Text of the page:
1. SOUNDBITE (English) Most Rev. Wilton Gregory, Archbishop of Washington Archdiocese
"With faith in our Lord Jesus Christ, and with the love of God in my heart, I do accept the pastoral care of the people of God in the Archdiocese of Washington. I resolve to serve faithfully the spiritual needs of this local church."
2. SOUNDBITE (English) Most Rev. Wilton Gregory, Archbishop of Washington Archdiocese
"We stand at a defining moment for this local faith community. Our hearts are filled with hope and eagerness the storied history of this great archdiocese is a gift to the church in the United States of America. Our recent sorrow and shame do not define us. Rather they serve to chasten and strengthen us. To face tomorrow with spirits. Undeterred."
3. SOUNDBITE (English) Most Rev. Wilton Gregory, Archbishop of Washington Archdiocese
"Cardinal Wuerl has been and remains a cherished friend, an Episcopal colleague now for many years. He is, above all, a true Christian gentleman, and I thank him publicly and sincerely for his warm welcome, his gentle demeanor, his support and his affirmation."
The Rev. Wilton D. Gregory was installed Tuesday as the seventh archbishop of Washington following a pair of high-profile sexual abuse cases that ensnared his two predecessors.
The 71-year-old Gregory, previously the archbishop of Atlanta, becomes the first African American to lead the Washington archdiocese.
Gregory replaces Cardinal Donald Wuerl, who resigned in October amid allegations that he covered up multiple abuse scandals while serving as a bishop in Pittsburgh.
Wuerl had replaced Cardinal Theodore McCarrick, who was defrocked by the pope after a Vatican-backed investigation concluded he sexually abused children and adults during his time as a priest in New York and a bishop in New Jersey.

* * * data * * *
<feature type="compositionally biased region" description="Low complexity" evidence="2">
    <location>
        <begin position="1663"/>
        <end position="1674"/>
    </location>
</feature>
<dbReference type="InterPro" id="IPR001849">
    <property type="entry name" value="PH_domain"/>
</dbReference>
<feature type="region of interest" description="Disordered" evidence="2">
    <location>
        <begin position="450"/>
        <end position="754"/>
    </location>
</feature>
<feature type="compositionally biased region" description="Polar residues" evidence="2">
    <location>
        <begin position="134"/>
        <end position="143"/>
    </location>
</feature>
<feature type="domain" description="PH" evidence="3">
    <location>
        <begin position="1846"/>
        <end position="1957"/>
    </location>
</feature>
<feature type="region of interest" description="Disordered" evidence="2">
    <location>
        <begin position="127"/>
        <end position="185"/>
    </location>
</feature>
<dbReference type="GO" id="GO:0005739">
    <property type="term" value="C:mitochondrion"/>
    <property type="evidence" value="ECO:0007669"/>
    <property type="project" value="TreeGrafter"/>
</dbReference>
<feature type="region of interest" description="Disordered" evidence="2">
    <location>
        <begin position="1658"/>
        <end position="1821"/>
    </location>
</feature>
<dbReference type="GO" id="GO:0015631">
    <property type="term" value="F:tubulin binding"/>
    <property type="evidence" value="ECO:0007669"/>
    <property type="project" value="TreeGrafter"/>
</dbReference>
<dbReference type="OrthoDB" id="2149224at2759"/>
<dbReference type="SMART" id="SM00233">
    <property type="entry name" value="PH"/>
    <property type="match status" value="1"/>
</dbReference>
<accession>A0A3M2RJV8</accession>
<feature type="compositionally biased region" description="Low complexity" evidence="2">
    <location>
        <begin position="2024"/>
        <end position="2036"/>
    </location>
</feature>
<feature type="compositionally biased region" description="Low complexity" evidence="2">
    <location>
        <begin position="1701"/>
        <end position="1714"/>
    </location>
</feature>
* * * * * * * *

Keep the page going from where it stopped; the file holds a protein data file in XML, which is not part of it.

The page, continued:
It was the first time a cardinal had been dismissed from the priesthood for abuse.
Despite his resignation, Wuerl remains in good standing in the church and served in a caretaker role while the search for his replacement was conducted.
Gregory, in his remarks, directly addressed the recent scandals.
"We stand at a defining moment for this local faith community," he said. "Our recent sorrows and shame do not define us. Rather they serve to chasten and strengthen us."
Calling his installation "an indescribably humbling moment," Gregory pledged to create an open and inclusive environment.
Gregory is credited for his leadership of the U.S. church during a moment of crisis. As president of the U.S. bishops conference, he persuaded church leaders to adopt toughened penalties for abusers in 2002.
In Atlanta, Gregory was embroiled briefly in a scandal of his own in 2014 after the archdiocese used $2.2 million in donations to buy and renovate a swank new home for the archbishop.
The mansion was later sold, and Gregory apologized following an outcry from parishioners.
A native of Chicago, Gregory takes over a relatively small archdiocese that has always held outsized importance due to its location in the nation's capital.
Washington archbishops are traditionally elevated to cardinals; if that happens, Gregory would become the first African American cardinal.
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